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Discussion Starter #1
The other day while out for a cold ride, I turned on my Auxilary lights followed by the Heater Grips. As soon as I turned on the grips, the fuse blew turning off the grips, my Aux lights AND my headlights. The fuse that blew was a 30 amp fuse (seems awfully high an amperage) that was from the battery which went into a relay.. The relay went into an Eastern Beaver 3 junction fuse box. In the fusebox was a 20 amp fuse for the headlight, a 10 amp fuse for the Aux lights and a 5 amp fuse for the heated Oxford grips. My question is, why didn't the Eastern Beaver 5 amp fuse for the Grips blow. Why did the 30 amp fuse blow which also melted the wiring? And third, isn't 30 amps too high for a fuse which I believe would have blown if it was a lower amperage than burning out the wiring.

This wee Strom was purchased used with the above items already pre-installed.

On a side note, I replaced the handlebar (fell hard and bent it), it was hard to reinstall the Oxford grips so I had to lightly pound it in. Prior to that, everything worked fine. Could I have crossed a wire in the Oxford when I pounded it in?
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To me that looks more like it got hot from a poor connection and high load rather than a dead short.

But it could also be the connection was a hot spot because the fuse was too big & the connection was poor,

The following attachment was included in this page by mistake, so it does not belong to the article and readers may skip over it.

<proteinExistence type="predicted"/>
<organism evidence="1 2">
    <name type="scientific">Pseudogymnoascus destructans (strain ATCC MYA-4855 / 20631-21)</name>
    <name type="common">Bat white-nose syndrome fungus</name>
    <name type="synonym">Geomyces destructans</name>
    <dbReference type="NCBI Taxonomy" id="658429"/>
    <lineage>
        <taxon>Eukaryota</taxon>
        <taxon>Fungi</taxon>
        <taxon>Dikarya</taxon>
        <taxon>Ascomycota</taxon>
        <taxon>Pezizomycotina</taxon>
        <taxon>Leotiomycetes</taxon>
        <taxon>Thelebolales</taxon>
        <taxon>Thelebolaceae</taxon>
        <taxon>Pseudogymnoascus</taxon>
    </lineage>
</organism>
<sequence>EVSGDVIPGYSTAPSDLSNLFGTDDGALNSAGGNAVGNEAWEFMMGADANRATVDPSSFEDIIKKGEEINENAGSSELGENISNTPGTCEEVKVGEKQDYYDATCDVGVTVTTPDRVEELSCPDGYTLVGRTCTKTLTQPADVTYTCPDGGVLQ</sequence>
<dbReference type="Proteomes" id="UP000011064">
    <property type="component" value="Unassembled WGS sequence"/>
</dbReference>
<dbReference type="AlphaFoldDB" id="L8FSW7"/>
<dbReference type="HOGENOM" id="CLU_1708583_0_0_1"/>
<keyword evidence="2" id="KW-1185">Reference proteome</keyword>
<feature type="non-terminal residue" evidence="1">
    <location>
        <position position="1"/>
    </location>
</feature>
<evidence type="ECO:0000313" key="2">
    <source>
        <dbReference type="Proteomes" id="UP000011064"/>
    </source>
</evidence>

Normally with a short the top of the fuse should be the hottest part not inside the plug where it is in this case.

If you know the size of the wire you can work out if the 30a fuse was to big, the fuse is sized to protect the wires and you should be able to find a table online for wire sizes and fuses.

I have seen it many times where people do things like upgrade their headlight globes but the system can't handle the load, they most often melt the fuse at holder.
 

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I'm with RR on this. When I have an issue the first thing I do is try and remember what I did last. Hate to say that it is usually me, BUT-----------
 

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Discussion Starter #5
To me that looks more like it got hot from a poor connection and high load rather than a dead short.

But it could also be the connection was a hot spot because the fuse was too big & the connection was poor,